No clear app edge either
Android Wear has a head start here and the fact that the Apple Watch will come into the market in 2015 gives it just that much more time to build up its app advantage. Mind you, given Apple’s formidable track record in this field, Android would have its hands full whenever the Apple Watch arrives, but yes, for now, Android Wear has the opportunity to build up a formidable app reservoir. Whether it will avail of it or not is another issue, but it has a wide window of opportunity, something it did not in the case of the iPhone and iPad.
As matters stand, Apple’s Watch does not really have any massive edge over Android Wear the way we see it, and is actually restricted to iPhone users in its current avatar. Yes, we would like to stress that these are very early days. Apple still has time to work on the Apple Watch and in all probability will do so – we can expect a flurry of very good apps and improved battery life by the time the watch finally hits the stores in early 2015. The important point to note, however, is that unlike in the case of the iPhone, iPod and the iPad, Apple does not really have the first mover advantage here, and while it will be using the time between now and its launch to fine tune the Apple Watch, Google is unlikely to sit still, and we are likely to see further improvements in Android Wear. All of which points to one very interesting battle in the wearables arena come 2015. No, we are not going to predict any winners, but are certainly going to paraphrase Byron and say that the rumors of the death of Android Wear have been exaggerated.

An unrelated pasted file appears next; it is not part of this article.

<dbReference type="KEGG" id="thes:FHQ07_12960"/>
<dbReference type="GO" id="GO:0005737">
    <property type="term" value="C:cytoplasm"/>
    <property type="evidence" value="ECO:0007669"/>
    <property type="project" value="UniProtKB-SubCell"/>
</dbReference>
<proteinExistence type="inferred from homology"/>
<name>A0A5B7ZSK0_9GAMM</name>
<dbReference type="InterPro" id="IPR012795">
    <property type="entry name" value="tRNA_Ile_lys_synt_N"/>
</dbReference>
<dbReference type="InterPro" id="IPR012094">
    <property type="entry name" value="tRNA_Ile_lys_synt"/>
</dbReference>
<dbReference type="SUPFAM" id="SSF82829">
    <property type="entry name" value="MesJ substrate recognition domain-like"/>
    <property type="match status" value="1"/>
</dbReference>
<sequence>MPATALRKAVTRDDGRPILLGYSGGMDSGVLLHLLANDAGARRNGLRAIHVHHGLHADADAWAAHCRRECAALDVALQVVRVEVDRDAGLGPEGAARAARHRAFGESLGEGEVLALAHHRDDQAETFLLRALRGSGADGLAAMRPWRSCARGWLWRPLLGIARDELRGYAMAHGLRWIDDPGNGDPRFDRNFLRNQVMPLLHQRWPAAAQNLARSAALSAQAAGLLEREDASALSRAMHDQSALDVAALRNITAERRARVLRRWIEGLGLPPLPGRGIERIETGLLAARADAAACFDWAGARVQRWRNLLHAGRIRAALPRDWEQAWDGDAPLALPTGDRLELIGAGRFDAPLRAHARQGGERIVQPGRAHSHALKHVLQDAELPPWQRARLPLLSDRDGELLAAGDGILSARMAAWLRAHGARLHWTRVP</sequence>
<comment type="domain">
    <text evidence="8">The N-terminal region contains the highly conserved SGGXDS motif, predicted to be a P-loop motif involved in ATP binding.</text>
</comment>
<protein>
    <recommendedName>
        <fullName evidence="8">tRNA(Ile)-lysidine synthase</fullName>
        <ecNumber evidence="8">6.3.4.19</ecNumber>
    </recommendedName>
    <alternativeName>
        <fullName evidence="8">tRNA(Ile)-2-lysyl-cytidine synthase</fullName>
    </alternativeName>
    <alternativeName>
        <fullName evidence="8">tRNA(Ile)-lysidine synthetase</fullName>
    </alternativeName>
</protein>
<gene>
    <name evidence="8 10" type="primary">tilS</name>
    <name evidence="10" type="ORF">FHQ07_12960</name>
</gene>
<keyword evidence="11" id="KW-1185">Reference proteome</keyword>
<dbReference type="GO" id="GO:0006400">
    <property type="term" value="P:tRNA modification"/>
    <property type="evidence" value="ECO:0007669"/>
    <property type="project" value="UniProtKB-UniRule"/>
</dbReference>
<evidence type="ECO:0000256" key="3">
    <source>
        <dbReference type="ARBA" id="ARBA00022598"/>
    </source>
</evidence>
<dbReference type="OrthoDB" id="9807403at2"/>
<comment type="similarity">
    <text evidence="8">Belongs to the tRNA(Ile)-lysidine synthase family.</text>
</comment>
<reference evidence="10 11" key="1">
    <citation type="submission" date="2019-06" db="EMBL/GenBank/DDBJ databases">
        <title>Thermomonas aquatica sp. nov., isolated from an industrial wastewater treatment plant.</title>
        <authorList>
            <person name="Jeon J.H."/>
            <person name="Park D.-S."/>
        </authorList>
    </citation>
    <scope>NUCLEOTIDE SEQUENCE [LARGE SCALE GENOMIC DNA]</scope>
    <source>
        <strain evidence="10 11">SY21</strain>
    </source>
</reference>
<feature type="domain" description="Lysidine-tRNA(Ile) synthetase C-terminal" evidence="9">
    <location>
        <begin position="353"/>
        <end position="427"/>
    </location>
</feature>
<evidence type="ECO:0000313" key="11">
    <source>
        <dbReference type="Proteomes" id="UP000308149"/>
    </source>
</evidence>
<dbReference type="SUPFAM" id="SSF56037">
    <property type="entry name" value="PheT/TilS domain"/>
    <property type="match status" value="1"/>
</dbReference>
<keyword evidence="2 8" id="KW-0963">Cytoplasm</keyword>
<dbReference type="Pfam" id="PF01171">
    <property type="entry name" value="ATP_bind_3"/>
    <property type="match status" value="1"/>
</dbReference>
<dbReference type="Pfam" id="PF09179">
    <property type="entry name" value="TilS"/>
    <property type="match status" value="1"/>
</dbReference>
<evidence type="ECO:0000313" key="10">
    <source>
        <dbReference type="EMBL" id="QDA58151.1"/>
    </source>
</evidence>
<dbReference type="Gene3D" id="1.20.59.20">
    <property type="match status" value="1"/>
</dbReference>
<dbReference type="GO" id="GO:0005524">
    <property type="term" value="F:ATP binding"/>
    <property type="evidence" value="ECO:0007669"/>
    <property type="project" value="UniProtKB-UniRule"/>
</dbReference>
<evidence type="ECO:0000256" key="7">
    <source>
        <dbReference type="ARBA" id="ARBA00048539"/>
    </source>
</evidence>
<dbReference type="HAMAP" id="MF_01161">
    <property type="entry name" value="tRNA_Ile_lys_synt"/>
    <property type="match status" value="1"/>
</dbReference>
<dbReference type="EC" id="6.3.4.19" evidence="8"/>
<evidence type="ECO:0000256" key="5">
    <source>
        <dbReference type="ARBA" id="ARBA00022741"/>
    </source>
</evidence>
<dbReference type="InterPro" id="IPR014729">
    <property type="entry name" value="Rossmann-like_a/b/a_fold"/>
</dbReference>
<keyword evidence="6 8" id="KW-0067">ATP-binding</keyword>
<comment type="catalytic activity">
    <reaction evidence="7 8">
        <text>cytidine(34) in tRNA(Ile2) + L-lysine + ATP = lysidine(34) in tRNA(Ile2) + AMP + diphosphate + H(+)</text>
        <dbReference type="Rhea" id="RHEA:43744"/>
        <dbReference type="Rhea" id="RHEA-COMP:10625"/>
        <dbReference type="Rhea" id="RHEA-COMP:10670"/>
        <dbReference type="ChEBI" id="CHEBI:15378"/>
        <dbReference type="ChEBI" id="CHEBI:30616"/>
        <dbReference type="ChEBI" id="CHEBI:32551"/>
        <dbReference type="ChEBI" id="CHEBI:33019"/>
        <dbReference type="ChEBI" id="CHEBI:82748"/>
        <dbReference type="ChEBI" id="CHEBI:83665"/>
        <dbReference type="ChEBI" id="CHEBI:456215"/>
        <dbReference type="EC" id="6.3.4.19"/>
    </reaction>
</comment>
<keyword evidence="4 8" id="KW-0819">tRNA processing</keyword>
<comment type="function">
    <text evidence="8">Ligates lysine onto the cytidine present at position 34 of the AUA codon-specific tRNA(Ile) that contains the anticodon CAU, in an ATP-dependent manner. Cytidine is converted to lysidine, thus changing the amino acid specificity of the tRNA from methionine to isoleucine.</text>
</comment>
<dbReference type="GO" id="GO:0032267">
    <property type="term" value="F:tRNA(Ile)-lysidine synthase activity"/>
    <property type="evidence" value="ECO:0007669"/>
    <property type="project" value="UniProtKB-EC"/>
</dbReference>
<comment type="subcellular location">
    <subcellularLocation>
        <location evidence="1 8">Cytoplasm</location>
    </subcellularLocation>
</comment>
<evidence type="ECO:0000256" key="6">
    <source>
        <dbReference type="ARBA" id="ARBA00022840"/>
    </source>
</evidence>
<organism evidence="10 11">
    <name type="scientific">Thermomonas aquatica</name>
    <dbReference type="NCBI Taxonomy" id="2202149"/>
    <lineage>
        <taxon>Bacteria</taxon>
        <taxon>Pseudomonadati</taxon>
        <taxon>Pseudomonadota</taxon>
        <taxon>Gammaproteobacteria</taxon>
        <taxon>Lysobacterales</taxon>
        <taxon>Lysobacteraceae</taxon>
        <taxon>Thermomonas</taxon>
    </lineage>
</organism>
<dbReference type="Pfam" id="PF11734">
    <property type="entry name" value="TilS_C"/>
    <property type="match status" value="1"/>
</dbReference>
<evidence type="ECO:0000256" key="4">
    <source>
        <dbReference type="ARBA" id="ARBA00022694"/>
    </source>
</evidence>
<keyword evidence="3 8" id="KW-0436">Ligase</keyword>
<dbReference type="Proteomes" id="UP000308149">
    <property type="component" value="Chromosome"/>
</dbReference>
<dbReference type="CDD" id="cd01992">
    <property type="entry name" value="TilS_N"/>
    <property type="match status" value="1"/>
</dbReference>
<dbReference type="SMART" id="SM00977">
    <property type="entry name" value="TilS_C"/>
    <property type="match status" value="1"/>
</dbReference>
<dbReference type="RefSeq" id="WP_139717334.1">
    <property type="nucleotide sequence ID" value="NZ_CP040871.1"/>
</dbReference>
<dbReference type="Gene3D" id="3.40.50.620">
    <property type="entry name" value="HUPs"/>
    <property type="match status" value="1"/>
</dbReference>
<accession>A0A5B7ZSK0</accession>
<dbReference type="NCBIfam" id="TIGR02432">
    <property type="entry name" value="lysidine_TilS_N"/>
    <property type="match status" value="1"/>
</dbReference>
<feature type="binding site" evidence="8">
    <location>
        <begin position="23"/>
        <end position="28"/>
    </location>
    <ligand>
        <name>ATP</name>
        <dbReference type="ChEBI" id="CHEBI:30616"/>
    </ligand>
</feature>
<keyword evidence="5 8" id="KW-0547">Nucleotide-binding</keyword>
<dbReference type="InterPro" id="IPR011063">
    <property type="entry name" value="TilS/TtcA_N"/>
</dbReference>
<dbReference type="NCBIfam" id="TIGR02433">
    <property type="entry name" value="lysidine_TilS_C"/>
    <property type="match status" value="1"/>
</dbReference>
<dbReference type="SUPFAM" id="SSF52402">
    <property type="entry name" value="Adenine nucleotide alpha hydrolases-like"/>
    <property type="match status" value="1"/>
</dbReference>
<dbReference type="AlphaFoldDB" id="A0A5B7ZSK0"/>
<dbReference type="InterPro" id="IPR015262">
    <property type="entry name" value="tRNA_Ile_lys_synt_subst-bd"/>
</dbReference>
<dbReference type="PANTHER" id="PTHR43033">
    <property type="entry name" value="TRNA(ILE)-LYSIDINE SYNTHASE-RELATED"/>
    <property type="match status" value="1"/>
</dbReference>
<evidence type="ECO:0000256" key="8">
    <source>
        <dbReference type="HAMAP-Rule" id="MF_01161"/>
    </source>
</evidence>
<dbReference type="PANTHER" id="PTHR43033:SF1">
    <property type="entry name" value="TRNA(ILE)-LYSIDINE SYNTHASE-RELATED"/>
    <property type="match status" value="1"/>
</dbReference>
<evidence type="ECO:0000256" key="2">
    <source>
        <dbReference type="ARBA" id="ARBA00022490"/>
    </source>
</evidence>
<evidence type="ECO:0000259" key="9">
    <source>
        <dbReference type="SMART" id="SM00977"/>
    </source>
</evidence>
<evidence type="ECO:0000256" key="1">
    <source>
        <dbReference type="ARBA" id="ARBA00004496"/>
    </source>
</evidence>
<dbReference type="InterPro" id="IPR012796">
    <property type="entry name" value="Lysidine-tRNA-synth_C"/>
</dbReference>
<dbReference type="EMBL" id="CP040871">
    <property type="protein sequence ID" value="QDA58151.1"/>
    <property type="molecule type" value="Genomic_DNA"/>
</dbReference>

This was a guest post by Nimish Dubey who is a freelance writer on technology, music, sports and books.